10 Jul 2023

2023 POC Law School Scholarship Recipients

Josh Pereira


Strive to Make a difference 
Sofia DeSimone and Lauren Arthenayake, two powerful young women who aspire to create change, are the recipients of the 2023 Papitto Opportunity Connection Law School Scholarship.The scholarship is offered annually to persons of color from Rhode Island who have been accepted into an accredited law school in the U.S. This scholarship, administered by the Rhode Island Bar Foundation, provides $25,000 annually and is renewable for two additional years.

Both Lauren and Sofia are about to embark on the first step to pursuing their goal of becoming a lawyer. Sofia is entering New York University School of Law and Lauren will begin her journey at Quinnipiac University School of Law this August.

A Voice For Others 

Lauren Arthenayake’s goal is to improve Title IXregulations and be an advocate for sexual assault survivors while Sofia plans to return to RI and pursue a career in environment law. “Being a recipient of the Papitto Opportunity Connection Law School Scholarship feels like a weight has been lifted off my shoulders. The financial burden of law school is overwhelming, so knowing that I have significant aid is heartwarming,” said Lauren, who juggled three jobs simultaneously while pursuing her undergraduate degree.”
Law school was never on Lauren’s radar. She does not have a pre-law education. For most of her college career at the University of Rhode Island she could be found on the sidelines working with the URI sports media team. Upon graduation Lauren applied for so many sports media jobs, she created a spreadsheet to track the 70 plus open positions she had pursued. It was easy to keep track of the responses. There were none.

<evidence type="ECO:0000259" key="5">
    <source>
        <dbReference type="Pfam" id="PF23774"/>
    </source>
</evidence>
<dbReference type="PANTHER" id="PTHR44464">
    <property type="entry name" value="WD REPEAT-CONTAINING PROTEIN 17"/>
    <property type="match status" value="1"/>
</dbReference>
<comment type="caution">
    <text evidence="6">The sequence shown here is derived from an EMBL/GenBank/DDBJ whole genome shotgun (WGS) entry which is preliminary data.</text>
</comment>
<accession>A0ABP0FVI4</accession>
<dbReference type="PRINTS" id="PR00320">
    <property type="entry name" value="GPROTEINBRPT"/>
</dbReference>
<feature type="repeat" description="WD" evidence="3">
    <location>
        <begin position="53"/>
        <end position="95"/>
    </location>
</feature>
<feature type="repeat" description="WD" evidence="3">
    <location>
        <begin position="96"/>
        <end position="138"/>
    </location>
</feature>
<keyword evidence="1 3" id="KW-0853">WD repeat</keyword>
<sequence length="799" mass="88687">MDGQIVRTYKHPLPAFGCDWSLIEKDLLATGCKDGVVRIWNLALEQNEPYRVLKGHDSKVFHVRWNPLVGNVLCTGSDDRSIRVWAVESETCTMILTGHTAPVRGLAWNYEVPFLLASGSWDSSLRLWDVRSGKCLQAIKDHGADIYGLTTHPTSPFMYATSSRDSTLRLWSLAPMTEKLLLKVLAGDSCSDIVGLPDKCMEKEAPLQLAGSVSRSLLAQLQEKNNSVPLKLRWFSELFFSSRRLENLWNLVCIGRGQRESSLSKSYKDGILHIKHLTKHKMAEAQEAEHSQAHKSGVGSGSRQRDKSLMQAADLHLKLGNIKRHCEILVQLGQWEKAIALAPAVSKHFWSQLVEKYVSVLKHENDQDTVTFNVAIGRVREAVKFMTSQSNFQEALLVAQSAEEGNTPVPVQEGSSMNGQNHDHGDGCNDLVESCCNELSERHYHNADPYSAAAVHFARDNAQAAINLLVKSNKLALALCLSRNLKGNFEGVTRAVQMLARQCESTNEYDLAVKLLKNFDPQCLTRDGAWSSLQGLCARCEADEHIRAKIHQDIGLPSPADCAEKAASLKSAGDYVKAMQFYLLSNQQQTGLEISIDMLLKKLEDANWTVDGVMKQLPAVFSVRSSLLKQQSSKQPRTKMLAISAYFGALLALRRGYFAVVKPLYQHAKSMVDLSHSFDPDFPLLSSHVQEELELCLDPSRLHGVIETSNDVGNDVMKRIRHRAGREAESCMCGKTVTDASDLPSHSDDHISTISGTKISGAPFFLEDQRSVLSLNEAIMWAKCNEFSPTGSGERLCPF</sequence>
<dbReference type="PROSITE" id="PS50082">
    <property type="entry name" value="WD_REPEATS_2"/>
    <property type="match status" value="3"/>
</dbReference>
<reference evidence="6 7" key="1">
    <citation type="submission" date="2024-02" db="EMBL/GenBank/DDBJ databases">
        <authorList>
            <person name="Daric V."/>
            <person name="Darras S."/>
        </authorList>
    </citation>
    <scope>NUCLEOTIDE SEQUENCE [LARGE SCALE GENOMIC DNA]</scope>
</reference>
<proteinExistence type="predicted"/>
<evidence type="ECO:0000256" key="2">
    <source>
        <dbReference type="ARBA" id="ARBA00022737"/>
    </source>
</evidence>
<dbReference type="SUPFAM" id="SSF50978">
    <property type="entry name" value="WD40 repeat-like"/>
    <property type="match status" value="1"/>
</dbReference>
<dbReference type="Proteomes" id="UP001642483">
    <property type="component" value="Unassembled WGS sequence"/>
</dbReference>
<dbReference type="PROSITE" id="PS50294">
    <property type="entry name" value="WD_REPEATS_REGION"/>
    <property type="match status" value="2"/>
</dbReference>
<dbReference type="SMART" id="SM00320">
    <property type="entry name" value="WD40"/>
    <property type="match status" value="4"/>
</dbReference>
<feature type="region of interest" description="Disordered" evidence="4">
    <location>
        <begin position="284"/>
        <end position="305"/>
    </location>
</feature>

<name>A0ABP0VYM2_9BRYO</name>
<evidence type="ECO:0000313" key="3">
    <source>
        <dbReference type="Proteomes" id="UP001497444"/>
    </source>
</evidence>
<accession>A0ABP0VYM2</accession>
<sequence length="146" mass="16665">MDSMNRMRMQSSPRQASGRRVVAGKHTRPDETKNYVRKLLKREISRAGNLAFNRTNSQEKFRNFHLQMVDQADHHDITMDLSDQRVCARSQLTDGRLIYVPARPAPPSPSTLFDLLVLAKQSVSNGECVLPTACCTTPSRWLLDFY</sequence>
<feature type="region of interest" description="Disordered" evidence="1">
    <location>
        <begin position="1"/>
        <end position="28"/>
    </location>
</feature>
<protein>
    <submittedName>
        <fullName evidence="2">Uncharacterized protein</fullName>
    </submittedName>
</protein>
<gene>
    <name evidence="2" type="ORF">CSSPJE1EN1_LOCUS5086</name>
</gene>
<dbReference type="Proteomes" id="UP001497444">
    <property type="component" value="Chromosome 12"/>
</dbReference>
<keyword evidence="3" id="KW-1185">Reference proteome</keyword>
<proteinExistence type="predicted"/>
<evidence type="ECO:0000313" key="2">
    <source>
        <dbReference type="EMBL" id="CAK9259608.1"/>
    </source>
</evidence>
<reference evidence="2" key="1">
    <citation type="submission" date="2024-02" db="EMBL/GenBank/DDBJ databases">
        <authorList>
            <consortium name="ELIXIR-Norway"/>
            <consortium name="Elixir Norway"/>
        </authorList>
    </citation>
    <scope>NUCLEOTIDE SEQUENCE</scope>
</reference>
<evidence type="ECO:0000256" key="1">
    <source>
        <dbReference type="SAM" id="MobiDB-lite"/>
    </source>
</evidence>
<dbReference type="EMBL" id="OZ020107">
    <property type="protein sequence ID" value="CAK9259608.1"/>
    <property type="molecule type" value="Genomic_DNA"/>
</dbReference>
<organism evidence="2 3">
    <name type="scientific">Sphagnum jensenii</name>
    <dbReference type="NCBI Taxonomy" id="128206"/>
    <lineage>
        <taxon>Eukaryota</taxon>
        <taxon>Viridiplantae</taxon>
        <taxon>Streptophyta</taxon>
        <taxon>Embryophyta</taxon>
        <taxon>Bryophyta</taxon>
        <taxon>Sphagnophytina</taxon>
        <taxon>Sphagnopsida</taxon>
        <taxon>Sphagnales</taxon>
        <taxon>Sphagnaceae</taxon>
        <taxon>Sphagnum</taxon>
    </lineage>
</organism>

“I took it as a sign. My real passion was being an advocate for others,” said Lauren. She would pivot from pursuing a spot on the sidelines to a career in the courtroom. A personal traumatic experience Lauren suffered in college coupled with advocacy work during her internship at URI’s Domestic Violence organization led her to pursue her underlying passion to serve as a voice for others and enter law school.

“My choice to attend law school is a response to my experiences and this scholarship makes me feel as though there are people listening and cheering me on from the sidelines,” said Lauren. “The fear amongst people of color and the legal system is another issue I am passionate about. I want to be a fierce advocate for survivors navigating the legal system looking for assistance,” she said. “Ultimately, I hope to turn my trauma into something to fuel me to help others. Through my personal experience with the criminal justice system, I feel as though change is necessary. I hope to make positive and effective change in order to establish more trust in the legal system, specifically amongst people of color.”

Her father immigrated from Sri Lanka, her mom is from rural Oregon. A biracial woman, Lauren often struggled to find her identity.

“I struggled with the concept of not being brown enough for my peers of color, but not being white enough for my white peers,” she said. “There are few resources readily available and the conversation about what that means is not frequently discussed.”